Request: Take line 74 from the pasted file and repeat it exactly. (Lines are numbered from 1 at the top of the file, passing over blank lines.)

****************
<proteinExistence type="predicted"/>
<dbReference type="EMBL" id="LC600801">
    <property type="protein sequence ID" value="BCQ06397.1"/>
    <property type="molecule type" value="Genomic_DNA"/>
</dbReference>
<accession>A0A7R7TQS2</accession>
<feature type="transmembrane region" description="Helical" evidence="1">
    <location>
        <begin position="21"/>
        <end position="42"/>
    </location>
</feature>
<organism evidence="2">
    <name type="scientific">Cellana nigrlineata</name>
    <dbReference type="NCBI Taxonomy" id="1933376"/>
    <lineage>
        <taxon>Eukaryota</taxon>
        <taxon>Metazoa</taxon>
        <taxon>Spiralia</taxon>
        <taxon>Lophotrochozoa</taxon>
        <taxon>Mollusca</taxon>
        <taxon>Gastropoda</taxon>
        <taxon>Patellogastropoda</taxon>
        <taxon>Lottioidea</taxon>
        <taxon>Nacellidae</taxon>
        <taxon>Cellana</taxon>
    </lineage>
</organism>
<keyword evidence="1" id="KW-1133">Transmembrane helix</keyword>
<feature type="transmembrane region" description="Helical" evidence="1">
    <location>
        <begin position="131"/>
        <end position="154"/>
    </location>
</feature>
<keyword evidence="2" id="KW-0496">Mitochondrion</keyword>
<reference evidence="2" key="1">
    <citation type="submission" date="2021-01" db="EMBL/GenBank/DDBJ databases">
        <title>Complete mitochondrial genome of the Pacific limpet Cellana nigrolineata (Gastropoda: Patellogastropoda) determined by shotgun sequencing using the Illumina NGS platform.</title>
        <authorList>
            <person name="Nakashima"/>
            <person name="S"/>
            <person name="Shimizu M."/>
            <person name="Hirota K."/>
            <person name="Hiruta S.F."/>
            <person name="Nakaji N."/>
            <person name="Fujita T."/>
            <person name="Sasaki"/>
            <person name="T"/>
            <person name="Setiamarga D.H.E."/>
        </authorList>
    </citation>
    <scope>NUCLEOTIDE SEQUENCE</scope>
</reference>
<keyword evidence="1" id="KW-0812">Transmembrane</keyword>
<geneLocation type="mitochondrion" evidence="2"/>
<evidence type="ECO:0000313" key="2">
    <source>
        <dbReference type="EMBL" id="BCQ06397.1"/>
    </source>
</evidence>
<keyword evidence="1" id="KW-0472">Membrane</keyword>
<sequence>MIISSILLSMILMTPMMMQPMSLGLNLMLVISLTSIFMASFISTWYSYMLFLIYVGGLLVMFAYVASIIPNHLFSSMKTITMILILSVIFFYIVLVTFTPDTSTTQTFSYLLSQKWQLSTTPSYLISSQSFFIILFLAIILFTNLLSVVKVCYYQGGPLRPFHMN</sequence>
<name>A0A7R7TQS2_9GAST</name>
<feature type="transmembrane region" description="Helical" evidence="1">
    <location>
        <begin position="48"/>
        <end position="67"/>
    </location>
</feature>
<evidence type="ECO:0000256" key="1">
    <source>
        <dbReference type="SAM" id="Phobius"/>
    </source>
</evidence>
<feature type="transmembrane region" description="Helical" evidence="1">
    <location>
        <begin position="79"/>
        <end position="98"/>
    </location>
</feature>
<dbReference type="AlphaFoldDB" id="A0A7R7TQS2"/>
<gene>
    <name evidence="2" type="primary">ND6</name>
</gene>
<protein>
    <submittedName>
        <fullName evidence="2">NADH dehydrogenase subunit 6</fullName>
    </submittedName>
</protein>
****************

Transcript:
    </source>